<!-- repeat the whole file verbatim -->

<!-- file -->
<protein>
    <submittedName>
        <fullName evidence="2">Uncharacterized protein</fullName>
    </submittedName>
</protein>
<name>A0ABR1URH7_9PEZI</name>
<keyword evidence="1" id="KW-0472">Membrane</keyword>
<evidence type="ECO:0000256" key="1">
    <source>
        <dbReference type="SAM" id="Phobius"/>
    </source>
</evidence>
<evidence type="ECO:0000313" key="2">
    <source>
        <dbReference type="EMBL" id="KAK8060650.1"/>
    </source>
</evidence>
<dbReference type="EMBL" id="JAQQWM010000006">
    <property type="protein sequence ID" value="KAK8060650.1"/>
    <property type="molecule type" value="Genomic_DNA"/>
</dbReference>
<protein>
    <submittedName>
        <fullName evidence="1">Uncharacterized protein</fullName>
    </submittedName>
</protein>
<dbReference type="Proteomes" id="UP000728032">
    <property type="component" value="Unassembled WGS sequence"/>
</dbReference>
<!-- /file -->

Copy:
<protein>
    <submittedName>
        <fullName evidence="2">Uncharacterized protein</fullName>
    </submittedName>
</protein>
<name>A0ABR1URH7_9PEZI</name>
<keyword evidence="1" id="KW-0472">Membrane</keyword>
<evidence type="ECO:0000256" key="1">
    <source>
        <dbReference type="SAM" id="Phobius"/>
    </source>
</evidence>
<evidence type="ECO:0000313" key="2">
    <source>
        <dbReference type="EMBL" id="KAK8060650.1"/>
    </source>
</evidence>
<dbReference type="EMBL" id="JAQQWM010000006">
    <property type="protein sequence ID" value="KAK8060650.1"/>
    <property type="molecule type" value="Genomic_DNA"/>
</dbReference>
<protein>
    <submittedName>
        <fullName evidence="1">Uncharacterized protein</fullName>
    </submittedName>
</protein>
<dbReference type="Proteomes" id="UP000728032">
    <property type="component" value="Unassembled WGS sequence"/>
</dbReference>